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Sentence credit – As Means to Satisfy Court-Ordered Costs

State v. Ryan E. Baker, 2005 WI App 45, PFR filed 3/17/05
For Baker: William E. Schmaal, SPD, Madison Appellate

Issue/Holding: Sentence credit may not be used to satisfy court costs, where costs were imposed under provisions which do not grant authority to waive or otherwise avoid their imposition:

¶11                        We turn now to whether credit for pre-sentence incarceration time may be applied to satisfy court costs.  The circuit court invoked WIS. STAT. § 973.155 when applying Baker’s incarceration time toward satisfaction of court costs.  We conclude that this section does not provide a basis for the circuit court’s action.  Section 973.155(1) states that “a convicted offender shall be given credit toward the service of his or her sentence for all days spent in custody in connection with the course of conduct for which sentence was imposed.”  Section 973.155 does not address court costs.  Rather, its purpose is to ensure that individuals without the means to post bail are not incarcerated longer than those who can afford bail.  “[C]onfinement credit is designed to afford fairness—that a person not serve more time than that for which he is sentenced.”  State v. Beets, 124 Wis. 2d 372, 379, 369 N.W.2d 382 (1985).

¶12                        Some statutes imposing certain court costs provide that a court may waive these costs.  Examples include:  WIS. STAT. § 973.055(4), which permits a court to waive a $50 domestic abuse assessment if the court determines that imposition of the assessment would have a negative impact on the family; WIS. STAT. § 973.06(2), which allows a court to remit all or part of the taxable costs set forth in that statutory section; and WIS. STAT. § 973.046(1g), which leaves it to the discretion of the court whether to assess the defendant the costs of DNA testing.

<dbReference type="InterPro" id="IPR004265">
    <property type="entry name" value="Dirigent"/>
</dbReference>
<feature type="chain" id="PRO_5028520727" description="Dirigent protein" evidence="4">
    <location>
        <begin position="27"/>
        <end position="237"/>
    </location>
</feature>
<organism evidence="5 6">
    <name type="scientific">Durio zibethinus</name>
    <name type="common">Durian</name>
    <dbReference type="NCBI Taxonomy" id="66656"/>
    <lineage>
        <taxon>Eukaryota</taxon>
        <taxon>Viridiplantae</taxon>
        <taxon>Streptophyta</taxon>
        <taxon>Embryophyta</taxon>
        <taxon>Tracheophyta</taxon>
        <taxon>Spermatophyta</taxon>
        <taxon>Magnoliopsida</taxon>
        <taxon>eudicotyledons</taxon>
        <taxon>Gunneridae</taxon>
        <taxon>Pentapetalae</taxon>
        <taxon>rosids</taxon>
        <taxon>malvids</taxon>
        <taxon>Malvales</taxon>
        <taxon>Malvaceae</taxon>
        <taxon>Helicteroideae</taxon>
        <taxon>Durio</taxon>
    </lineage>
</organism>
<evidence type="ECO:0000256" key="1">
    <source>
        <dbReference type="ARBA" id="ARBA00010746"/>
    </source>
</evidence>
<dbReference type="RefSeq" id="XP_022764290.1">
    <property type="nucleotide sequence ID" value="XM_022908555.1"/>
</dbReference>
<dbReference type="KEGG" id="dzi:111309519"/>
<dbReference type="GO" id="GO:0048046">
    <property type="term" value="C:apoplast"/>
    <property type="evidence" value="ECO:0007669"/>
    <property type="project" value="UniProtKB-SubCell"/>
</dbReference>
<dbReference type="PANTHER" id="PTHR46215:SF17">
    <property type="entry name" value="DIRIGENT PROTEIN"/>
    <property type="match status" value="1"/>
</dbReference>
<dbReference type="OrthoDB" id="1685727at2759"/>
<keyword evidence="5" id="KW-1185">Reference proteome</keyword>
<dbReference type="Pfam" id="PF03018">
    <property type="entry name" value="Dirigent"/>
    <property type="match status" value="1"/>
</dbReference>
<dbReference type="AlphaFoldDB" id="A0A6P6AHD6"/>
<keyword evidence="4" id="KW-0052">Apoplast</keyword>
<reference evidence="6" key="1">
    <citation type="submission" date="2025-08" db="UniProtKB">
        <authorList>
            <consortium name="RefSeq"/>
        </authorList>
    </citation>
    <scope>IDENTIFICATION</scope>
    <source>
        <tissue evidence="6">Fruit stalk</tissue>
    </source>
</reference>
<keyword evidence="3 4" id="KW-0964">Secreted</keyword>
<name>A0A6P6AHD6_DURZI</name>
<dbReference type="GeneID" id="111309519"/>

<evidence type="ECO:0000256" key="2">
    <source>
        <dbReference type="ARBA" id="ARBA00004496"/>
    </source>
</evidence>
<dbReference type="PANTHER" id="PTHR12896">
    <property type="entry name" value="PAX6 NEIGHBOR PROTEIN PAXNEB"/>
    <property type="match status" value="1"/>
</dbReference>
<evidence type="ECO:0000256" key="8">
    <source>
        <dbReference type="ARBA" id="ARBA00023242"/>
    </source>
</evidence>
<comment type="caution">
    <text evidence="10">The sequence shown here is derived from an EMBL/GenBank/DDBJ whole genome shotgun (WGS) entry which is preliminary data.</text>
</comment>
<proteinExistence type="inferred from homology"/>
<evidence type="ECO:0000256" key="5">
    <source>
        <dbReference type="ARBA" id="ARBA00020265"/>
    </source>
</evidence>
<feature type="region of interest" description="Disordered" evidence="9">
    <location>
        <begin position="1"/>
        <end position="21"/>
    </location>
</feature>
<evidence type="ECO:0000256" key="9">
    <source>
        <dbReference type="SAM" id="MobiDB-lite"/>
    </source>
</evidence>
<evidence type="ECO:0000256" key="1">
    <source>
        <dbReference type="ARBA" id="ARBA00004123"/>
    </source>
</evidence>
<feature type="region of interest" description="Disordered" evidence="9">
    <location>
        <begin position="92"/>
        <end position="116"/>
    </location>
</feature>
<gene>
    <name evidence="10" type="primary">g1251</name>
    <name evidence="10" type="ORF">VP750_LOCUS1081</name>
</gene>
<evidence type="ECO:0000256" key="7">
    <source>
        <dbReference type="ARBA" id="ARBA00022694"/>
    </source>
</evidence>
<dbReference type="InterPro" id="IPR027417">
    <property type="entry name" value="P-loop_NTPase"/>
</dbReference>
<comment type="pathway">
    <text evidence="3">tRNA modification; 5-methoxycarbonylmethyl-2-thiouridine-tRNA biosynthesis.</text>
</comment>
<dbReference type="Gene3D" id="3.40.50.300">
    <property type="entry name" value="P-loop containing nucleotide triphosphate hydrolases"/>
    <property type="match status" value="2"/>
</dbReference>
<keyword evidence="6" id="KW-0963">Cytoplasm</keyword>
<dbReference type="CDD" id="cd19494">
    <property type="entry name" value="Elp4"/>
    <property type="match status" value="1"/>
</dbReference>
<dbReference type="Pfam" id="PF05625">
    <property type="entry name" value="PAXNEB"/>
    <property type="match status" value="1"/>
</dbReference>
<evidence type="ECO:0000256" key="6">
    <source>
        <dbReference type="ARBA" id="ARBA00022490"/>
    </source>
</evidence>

¶13                        None of the statutes under which Baker was assessed costs—WIS. STAT. §§ 814.61(1)(a), 814.60(1), or 973.045—include mechanisms by which a court could waive these costs or satisfy them by any other means.  Each of these statutes contains mandatory language regarding the payment of the particular costs imposed. Section 814.61(1)(a) provides that “[i]n a civil action, a clerk of court shall collect the fees provided in this section ….”  Section 814.60(1) mandates that “[i]n a criminal action, the clerk of court shall collect a fee of $20 ….”  Likewise, § 973.045 directs that “the court shall impose a crime victim and witness assistance surcharge … [and] the clerk of court shall collect and transmit the amount to the county treasurer …. ”  Because none of the statutes under which costs were assessed here provide authority to waive the costs or to satisfy them by other means, we conclude that the circuit court erred when it applied pre-sentence incarceration time toward satisfaction of Baker’s court costs.

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